Skip to Content

It’s Tomato Time!

Spring is in full swing here in Stephens County with that comes gardening season. With that being said, today want to talk a little bit about one of the most popular vegetable plants grown here in Georgia. Tomatoes are considered by many to be the most prized vegetable by most avid gardeners. This is for a good reason, tomatoes are a major dietary source of the antioxidant lycopene, which has been linked to many health benefits, including reduced risk of heart disease and cancer. They are also a great source of vitamin C, potassium, folate, and vitamin K. There are many things that come into play to grow a quality crop of tomatoes in your garden.

Soil testing is very important for having productive tomato plants.

When selecting a site to plant tomatoes ensure the area gets at least 8 hours of sunlight a day for optimum growth. Tomatoes prefer soil that is well-drained with a pH in the range of 6.0 to 6.8 for optimal growth. Taking a soil test of your garden area and submitting it to us here at the extension office is the only way to assess the soil pH and nutrient levels of your soil. If you need instructions on how to take a sample feel free to call me.  If the soils pH is too low typically lime is applied to raise the pH however applying it now would not be overly beneficial for this growing season. Lime typically takes several months to work into the soil profile and raise the pH so it is best applied in the fall or winter for a spring planted garden. That’s not to say the plants will not grow in a low pH soil but it is important to understand you will not get optimal growth or fruit production.  If the soil is extremely acidic or has a pH of less than 5.2 or so I would recommend finding another area to plant the tomatoes for this year or simply plant them in a raised bed or pots. Our soil sample results will also give you a detailed fertilization schedule for you to follow so you provide the plant with the optimal amount of fertilizer at the right times to ensure quality growth and fruit production.

Because tomatoes are susceptible to diseases, viruses and insects, some varieties have been bred or hybridized to be resistant to certain pests. This is a very important thing to keep in mind when purchasing tomato plants and can make disease management easier. Verticillium Wilt, Fusarium Wilt, Tobacco Mosaic Virus, Early Blight, and Tomato Spotted Wilt are all common diseases of tomatoes. Resistance to these pests is usually listed on the plant label. I definitely recommend purchasing resistant varieties if possible.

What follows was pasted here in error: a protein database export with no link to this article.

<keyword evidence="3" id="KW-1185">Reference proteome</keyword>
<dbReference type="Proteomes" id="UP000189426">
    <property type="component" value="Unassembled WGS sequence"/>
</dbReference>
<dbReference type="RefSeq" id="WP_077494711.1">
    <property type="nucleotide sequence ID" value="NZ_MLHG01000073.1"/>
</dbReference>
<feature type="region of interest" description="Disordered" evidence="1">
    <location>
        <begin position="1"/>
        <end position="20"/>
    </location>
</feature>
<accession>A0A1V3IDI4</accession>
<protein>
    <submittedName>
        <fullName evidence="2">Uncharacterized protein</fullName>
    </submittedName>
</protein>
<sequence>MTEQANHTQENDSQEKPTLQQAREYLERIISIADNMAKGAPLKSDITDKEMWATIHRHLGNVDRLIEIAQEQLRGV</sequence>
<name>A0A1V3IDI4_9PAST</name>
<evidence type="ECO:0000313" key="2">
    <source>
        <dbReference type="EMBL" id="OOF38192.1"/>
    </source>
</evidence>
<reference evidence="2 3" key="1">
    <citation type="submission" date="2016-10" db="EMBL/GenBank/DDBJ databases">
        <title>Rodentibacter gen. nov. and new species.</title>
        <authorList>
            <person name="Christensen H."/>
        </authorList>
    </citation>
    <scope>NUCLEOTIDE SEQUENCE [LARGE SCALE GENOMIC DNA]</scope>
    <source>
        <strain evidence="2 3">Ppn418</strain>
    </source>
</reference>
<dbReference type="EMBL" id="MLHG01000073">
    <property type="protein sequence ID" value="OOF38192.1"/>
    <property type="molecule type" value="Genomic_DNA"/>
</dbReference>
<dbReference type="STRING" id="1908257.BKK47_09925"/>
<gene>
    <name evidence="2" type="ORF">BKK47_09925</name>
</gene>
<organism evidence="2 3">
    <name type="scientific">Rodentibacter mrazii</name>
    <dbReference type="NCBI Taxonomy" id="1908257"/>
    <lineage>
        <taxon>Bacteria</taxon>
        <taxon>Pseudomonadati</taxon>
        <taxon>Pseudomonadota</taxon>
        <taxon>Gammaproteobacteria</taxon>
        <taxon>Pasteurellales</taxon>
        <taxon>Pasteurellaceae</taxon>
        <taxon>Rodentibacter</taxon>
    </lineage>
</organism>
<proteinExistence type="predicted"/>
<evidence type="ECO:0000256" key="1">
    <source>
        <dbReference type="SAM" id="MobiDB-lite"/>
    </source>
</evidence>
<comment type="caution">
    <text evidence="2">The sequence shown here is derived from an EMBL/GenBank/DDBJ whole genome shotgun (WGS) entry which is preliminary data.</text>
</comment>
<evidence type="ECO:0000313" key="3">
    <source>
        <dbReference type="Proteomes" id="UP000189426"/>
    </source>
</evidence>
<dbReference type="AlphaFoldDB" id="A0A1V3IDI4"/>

When selecting a tomato variety it is also important to understand its growth habit. Determinate tomato varieties grow in a more compact bush form and produce most of their crop at one time. You can harvest all of the fruit in two to five pickings and then pull up the plants. Determinate varieties often produce an early crop, so you will want to plant successive plantings in order to harvest tomatoes over an extended period of time with this type of tomato. Determinate plants are often the choice of the gardener who wants a large supply of ripe fruit at once for canning. Indeterminate varieties set fruit clusters along a vine stem that continues to grow all season. They will continue to produce fruit, if harvested, throughout the season until first frost. Bush varieties do best when staked or grown in cages, but vine types must be given support.

Staking tomatoes provides the plant with support and reduces the chances of disease development.

If plants are to be staked or trellised, space them 24 inches apart in rows 4 to 6 feet apart. Although it requires more work initially, staking makes caring for tomatoes easier and keeps the plant’s leaves from contacting the ground and decreases chances of disease. Staking can be done using commercially available cages or by using 6-foot tall, 1-inch square wooden stakes. Drive wooden stakes into the ground about 1 foot deep and 4 to 6 inches from the transplants. Heavy twine or strips of cloth can be used to tie the plants to the stake about every 10 inches vertically as the plants grow.

Tomatoes will benefit from 2-3 inches of mulch placed around their stems. Mulching should be done soon after transplanting. A material such as weed-free straw, chopped leaves, or wood chips can make an excellent mulch and will help conserve moisture, reduce weed growth, and lower the chances of disease.

Tomatoes need about 1 to 2 inches of water per week depending on the type of soil they are growing in. If rainfall does not provide this quantity, water plants thoroughly once or twice per week. Consider using drip irrigation or soaker hoses around your plants. These methods will help conserve moisture and avoid getting the foliage wet which can cause disease problems.

Keep these tips in mind as you purchase, plant, and care for your tomatoes this gardening season and your bushes will be full of delicious fruit.